2. Loch Ness: The deep waters of Loch Ness lie in a giant gash in the earth’s surface—a 60-million-year-old diagonal fault line that almost splits Scotland in two, with the Highland capital of Inverness at its northern end. Measuring 24 miles long and 775 feet deep, it’s one of the largest “lochs” (lakes) in Scotland, but its main claim to fame remains almost exclusively as home to the mythic Loch Ness Monster.

  • Where: Inverness is 171 miles/275 km north of Edinburgh.
  • Best Times: May-September for nice weather; end of July for Inverness Highland Games; September-October for fall colors in Glen Affric.

3. Balmoral Hotel and the Royal Scotsman: Standing proudly at the end of Edinburgh’s mile-long, shop-lined Princes Street is the historic and undeniably palatial Balmoral Hotel. Built in 1902 as a railway hotel, it is now one of the city’s most elegant landmarks, complete with kilted doorman at its entrance. Guests can day-dream their way through afternoon tea in the Drawing Room, eat like kings and queens in the refined surrounds of the Number One restaurant, or sample the bounty of Scotland’s best distilleries in the high-ceilinged Bollinger Bar in the Palm Court.

  • Where: 375 miles/603 km north of London.
  • Best Time: May-September for nicest weather.

4. The Hebrides: Off the crenellated northwest coast of Scotland lie the islands of the Hebrides. Divided neatly into two areas—Inner and Outer Hebrides—they are as representative of Scotland as the Highlands but manage to feel a world apart. The landscape of the Inner Hebrides never fails to impress, with high mountains dropping precipitously to the rocky shores and narrow sea-lochs cutting deep inland. On the island of Mull you’ll find the dark, rocky peak of Ben Mor and the scenic port of Tobermory, with its waterfront of gaily painted houses.

  • Where: Oban is the gateway to the Hebrides, 124 miles/200 km northwest of Edinburgh.
  • Best Times: May-September for best weather; mid-July for Lewis Highland Games; early August for Skye Highland Games.

5. Argyll Highlands: Halfway along Scotland’s filigree western coastline is the dramatic region of Argyll, where hills, glens, forests, and mountains stretch from the remote Ardnamurchan Peninsula, down to the Mull of Kintyre Lighthouse. Islands such as Colonsay, Mull, and Jura are just a ferry hop away across narrow straits, and slender fjordlike inlets dissect the landscape and mainland become wonderfully blurred.

Read more on 1,000 Places to See Before You Die and the calendar line here.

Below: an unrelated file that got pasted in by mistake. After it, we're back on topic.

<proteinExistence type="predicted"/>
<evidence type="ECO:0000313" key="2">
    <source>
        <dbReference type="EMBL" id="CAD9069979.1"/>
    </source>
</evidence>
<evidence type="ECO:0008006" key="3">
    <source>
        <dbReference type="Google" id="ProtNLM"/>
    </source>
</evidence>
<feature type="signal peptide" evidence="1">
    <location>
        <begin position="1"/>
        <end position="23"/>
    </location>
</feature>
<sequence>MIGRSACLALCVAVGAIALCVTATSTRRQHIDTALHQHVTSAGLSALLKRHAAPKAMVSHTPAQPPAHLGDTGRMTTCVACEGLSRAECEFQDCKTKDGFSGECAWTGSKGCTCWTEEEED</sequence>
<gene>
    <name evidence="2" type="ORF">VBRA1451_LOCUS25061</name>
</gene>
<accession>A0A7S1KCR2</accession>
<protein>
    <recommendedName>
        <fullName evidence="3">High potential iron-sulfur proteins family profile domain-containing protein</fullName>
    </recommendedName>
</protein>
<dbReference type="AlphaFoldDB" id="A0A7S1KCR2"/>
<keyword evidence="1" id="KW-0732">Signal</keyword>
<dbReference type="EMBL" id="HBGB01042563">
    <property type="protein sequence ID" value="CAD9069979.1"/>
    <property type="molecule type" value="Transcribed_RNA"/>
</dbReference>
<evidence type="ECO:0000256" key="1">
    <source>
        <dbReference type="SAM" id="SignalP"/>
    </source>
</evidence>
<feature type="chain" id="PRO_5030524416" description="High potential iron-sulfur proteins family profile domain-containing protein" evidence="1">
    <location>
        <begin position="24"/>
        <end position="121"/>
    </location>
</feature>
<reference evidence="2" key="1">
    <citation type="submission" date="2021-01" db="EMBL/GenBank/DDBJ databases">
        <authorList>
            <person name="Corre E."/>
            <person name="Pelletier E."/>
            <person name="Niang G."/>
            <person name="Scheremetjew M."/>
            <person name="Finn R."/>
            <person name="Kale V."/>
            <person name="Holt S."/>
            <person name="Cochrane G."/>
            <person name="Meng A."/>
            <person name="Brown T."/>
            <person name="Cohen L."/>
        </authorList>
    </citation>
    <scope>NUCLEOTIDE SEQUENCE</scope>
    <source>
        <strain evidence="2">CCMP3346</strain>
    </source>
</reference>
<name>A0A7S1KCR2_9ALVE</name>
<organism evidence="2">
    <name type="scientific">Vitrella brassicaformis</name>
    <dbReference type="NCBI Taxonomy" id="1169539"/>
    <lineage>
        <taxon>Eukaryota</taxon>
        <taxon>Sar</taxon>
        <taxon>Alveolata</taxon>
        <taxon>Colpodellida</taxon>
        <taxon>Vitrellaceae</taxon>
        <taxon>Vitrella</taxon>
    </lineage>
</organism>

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#TravelTuesday – Wiltshire, England

Categories: News

may 12Today’s Travel Tuesday destination is Wiltshire, England, courtesy of the 1,000 Places to See Before You Die Page-A-Day calendar.

Top Attractions

1. Salisbury Cathedral: The 19th-century paintings of Turner and Constable familiarized the world with Salisbury Cathedral and its remarkable 404-foot spire, the tallest in the country and an iconic image of England. The cathedral was begun in 1220 and was completed in a record of 38 years (the spire was added toward the end of the century) making Salisbury the most architecturally unified of all the great European cathedrals and the very pinnacle of what is known as the Early English or pointed Gothic style. Inside is the oldest working clock in the world, dating back to the 1300s. It’s a strange mechanical contraption with no dial, designed to strike a bell to mark the passing hours. Climb up the spire’s internal steps for a striking view across the attractive and lively market town of Salisbury in the direction of Salisbury Plain and Stonehenge (see below), Wiltshire’s other significant site.

  • Where: 90 miles/145 km southwest of London; www.salisburycathedral.org.uk
  • Best Times: Tuesday and Saturday for the outdoor Salisbury Charter Market; April-October for the New Forest at its best; late May-early June for Salisbury Festival, and arts and cultural event.

2. Stonehenge: Britain’s best-known prehistoric site, Stonehenge is still as magical, mystical, and mysterious as it was probably always meant to be—but only if you catch it between tour bus caravans. No one knows for sure the reason for Stonehenge, although it is fairly certain that ancient Neolithic and Bronze Age peoples built this stunning collection of artfully placed rocks over a very long period, then used the site for rituals or ceremonies pertaining to the sun and perhaps also as a calendar. In the 17th century, the widely help view that the circle was somehow connected to the Celtic druids took hold and has never died, even though it has since been proved that Stonehenge predates the priestly cult by at least 1,500 years and probably more.